Monday, January 28th

EmmaStrong Banner Bellevue EastAmazingly it has been four days since we last posted.  I can’t believe how much faster time flies when you aren’t stuck in the same room all day.  Thanks to our own corporate angel we safely arrived home on Thursday night to a pretty excited group of grandparents and our son.  The flight was almost perfect again thanks to our talented pilots.  The information that we were desperately looking for came right before we got on the plane in Boston.

The Neuro Oncologist called with a ton of information for us to digest.  The pathology of the tumor was back and confirmed that the tumor was what the doctors thought it would be a Pilomyxoid Astrocytoma.  With this discovery came a lot of more information: the tumor was found to not be cancerous, it is not usually life threatening, it is a tumor that doesn’t morph into other types, and is a tumor that should be able to be controlled with chemotherapy, and if it is eliminated it doesn’t usually come back.  On the more negative side we found out that the tumor is one that is not usually eliminated by chemotherapy.
We haven’t actually had any discussions with the oncologists from Omaha so we don’t exactly know the course of action, but the oncologist from Boston share with us what he thought the plan of action should be.  He said that with this type of tumor it is common for doctors to use a combination of two different drugs through a port that will be placed under the skin in her chest.  The use of this port will make it easier for the doctors to administer the drugs instead of poking her every time she has to go in.  The schedule will probably be to have Emma get chemotherapy once a week, every week for a year.  The expected results from this treatment will be for the tumor to stay the same or shrink a little during the year of chemo.  It is unlikely that it would shrink a lot but it is of course possible.  The doctor also said that after the year of chemo he would expect the tumor to stay the same for an average time period of two years.  At any point if the tumor were to start growing we would have to start chemo again probably with the same schedule as before.  We can only hope that instead of every two years it could possibly be four or five years between chemo battles.  The overall goal is to keep the tumor under control until Emma is around 20 years old.  The doctors aren’t sure why and they are currently doing a study on pediatric brain tumors, but they find that around the age of 20 these brain tumors become dormant and no longer grow or cause problems in the brain.  They seemed very optimistic that this would be the case for our Emma.
This weekend our family had the chance to be distracted from whats going on by attending the beautiful wedding put on by the Janssen and Burns families in Omaha.  Aiden had the privilege of being a ring-bearer along with his good buddy London in the wedding.  Both boys did extremely well during the ceremony and handled the situation very well.  Aiden did share with me that the reason he was acting shy while walking up the aisle was because “he was a little bit scared” by all the people at the wedding.  It was really cute to see him being so honest with what he was thinking.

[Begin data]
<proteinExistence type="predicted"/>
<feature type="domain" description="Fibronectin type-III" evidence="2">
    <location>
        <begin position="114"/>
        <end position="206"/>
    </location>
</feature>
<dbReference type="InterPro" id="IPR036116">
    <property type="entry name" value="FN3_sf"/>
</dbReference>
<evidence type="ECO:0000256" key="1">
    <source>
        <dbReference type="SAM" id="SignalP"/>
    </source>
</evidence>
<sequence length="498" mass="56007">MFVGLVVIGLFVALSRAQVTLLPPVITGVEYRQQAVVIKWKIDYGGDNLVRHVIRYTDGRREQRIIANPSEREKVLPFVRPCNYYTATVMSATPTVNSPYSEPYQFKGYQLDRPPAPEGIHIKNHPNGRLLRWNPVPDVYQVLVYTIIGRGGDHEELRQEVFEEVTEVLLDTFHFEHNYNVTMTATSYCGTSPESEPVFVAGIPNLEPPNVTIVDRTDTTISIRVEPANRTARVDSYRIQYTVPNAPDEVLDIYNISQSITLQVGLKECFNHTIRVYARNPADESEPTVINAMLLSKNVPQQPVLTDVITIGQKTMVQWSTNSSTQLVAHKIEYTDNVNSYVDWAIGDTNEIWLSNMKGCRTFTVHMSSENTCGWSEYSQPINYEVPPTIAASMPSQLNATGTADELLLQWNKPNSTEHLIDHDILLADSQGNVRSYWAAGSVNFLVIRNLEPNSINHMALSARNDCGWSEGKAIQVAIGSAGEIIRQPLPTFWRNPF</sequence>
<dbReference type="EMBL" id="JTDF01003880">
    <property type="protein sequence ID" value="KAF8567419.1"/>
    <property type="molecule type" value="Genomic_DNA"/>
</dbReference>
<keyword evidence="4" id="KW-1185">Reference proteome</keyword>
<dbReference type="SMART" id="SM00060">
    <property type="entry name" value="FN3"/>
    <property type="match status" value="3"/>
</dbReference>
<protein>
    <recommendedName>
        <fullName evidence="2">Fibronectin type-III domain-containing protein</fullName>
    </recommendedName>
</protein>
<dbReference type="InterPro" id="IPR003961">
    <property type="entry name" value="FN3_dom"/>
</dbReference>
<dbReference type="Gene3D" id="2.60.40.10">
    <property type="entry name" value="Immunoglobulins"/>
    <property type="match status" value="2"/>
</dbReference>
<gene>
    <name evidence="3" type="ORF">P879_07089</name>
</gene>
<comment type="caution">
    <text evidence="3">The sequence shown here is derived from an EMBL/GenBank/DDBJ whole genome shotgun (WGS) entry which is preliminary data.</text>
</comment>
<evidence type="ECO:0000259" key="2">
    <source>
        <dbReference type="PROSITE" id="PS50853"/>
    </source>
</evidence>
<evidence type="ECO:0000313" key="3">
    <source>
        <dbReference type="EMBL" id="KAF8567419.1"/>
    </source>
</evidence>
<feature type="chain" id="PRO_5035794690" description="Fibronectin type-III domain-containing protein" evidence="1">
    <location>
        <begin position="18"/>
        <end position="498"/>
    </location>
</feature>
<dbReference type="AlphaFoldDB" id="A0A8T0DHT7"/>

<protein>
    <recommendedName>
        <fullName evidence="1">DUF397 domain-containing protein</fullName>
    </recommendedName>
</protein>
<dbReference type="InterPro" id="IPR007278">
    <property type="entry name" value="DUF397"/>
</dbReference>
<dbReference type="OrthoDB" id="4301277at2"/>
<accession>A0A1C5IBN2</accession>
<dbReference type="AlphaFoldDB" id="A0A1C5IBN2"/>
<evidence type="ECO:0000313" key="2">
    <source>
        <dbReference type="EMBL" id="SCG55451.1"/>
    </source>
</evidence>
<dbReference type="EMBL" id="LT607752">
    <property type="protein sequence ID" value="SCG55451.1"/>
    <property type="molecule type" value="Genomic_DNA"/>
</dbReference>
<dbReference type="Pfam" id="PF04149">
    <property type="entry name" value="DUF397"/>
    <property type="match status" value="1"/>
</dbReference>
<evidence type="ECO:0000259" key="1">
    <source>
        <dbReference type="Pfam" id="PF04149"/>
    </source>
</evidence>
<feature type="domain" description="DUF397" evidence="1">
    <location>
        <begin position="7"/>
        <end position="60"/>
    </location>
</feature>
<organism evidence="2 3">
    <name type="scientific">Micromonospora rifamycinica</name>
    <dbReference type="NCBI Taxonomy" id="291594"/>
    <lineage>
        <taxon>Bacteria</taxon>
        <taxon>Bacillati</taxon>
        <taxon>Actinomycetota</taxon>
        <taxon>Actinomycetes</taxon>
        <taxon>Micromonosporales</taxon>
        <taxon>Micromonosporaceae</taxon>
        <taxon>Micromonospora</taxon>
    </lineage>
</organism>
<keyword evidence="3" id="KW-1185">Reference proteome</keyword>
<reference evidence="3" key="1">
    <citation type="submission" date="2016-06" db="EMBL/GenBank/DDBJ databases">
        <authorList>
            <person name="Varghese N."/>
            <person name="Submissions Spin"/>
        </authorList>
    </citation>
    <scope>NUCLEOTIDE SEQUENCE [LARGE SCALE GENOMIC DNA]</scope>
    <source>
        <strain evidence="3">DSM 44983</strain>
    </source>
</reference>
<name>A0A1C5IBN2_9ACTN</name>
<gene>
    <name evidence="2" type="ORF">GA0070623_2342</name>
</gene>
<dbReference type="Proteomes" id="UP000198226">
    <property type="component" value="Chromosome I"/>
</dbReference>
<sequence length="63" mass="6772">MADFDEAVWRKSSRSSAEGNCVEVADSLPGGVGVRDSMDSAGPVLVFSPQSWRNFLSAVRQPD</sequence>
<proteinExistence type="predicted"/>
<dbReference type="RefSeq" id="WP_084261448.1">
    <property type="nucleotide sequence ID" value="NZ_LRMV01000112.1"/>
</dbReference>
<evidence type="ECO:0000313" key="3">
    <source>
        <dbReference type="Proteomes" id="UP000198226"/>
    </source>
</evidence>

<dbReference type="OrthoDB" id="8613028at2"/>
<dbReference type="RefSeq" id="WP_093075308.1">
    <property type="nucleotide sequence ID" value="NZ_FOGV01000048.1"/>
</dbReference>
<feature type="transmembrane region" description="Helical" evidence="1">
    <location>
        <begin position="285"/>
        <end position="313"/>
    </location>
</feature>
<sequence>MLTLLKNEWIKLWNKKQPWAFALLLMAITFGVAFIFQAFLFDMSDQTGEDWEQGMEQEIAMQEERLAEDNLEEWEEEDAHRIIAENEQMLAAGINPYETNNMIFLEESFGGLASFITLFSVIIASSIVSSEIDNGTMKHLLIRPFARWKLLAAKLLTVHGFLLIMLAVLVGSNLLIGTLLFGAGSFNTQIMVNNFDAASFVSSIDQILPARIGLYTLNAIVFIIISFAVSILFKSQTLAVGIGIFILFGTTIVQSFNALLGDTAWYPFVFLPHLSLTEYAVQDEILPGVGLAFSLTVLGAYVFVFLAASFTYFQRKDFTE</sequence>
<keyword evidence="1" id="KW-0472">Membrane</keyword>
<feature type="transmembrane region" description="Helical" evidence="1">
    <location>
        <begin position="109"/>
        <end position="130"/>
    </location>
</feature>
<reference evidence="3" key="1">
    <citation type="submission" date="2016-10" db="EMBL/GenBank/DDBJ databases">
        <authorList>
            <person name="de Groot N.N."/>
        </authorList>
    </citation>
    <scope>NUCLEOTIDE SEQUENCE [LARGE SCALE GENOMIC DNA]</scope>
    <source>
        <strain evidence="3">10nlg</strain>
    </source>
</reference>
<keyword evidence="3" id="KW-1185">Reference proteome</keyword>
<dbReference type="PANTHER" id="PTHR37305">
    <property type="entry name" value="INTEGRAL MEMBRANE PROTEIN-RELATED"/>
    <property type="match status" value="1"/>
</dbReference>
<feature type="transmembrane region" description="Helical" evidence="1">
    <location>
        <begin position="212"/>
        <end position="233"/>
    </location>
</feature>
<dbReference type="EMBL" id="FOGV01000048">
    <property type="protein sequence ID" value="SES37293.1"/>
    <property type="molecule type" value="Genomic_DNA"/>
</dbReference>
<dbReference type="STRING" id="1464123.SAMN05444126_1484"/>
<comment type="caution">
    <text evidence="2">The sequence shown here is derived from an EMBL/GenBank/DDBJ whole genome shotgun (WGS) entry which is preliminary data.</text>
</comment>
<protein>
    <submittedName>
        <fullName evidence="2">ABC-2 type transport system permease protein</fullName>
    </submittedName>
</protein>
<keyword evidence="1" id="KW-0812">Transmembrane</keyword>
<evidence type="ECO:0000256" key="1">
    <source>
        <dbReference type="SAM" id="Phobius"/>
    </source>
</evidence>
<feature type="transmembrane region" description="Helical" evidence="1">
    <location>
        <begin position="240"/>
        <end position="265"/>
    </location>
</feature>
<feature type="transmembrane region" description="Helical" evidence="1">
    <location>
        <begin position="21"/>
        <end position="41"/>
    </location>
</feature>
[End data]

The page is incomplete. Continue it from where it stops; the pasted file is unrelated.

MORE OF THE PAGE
The weekend had its excitement for the Gehring family with a Saturday morning trip to the Children’s Hospital ER for possible issues with bleeding or infection.  We were informed when leaving the hospital in Boston that throwing up and her being extremely tired are two things to be careful about.  Kathryn and I had noticed from Monday to Friday that each day was a little bit worse and she was doing a little bit less each day.  The doctors told us that the last blood draw in Boston showed that there were some counts that were out of whack and we needed to make sure that everything is ok.  Our trip the the ER was made much more positive when the doctor had the idea to check her stomach with an X-ray to make sure that everything was being disposed of correctly.  This X-ray showed that Emma was extremely plugged up and this was probably the cause of her pain and lack of energy.  An enema quickly took care of a large portion of this issue and things have been going fairly well since that time.  By Sunday night Emma had started to jabber with us and became much more interested in playing with toys.  It was a wonderful feeling to see her smiling and having fun with her brother and parents.  We missed that the past two weeks.  Hopefully this will continue to get better as we go through the next couple weeks waiting to start chemo.
I will wait to share more information about the possible issues caused by the chemo until we talk to the oncologist from Omaha about their exact plans.  Thank you for the continued prayers and random acts of kindness.  It helps us get through the daily activities we face now.  We are looking at possibly doing all updated about Emma on her website in the future.  So if you would like to check that out in the next couple days we would appreciate it.  We have a little more freedom to do more interesting things on a website that we control, so I am looking forward to that possibility coming forward.  I will be copying this entry to the Emma Strong website as well.  As soon as we figure out an efficient way to allow status updates through emails we will seriously consider moving to that site permanently.
I cannot even begin to thank a few certain people out there for what they have done over the past couple weeks.  Many of you have take time out of their days to make my families transition easier.  Each one of you know who you are and we deeply appreciate everything you are doing.  Look for the next update to come when we hear from the doctors in Omaha or the PT’s and OT’s in the area.  God Bless each and every one of you.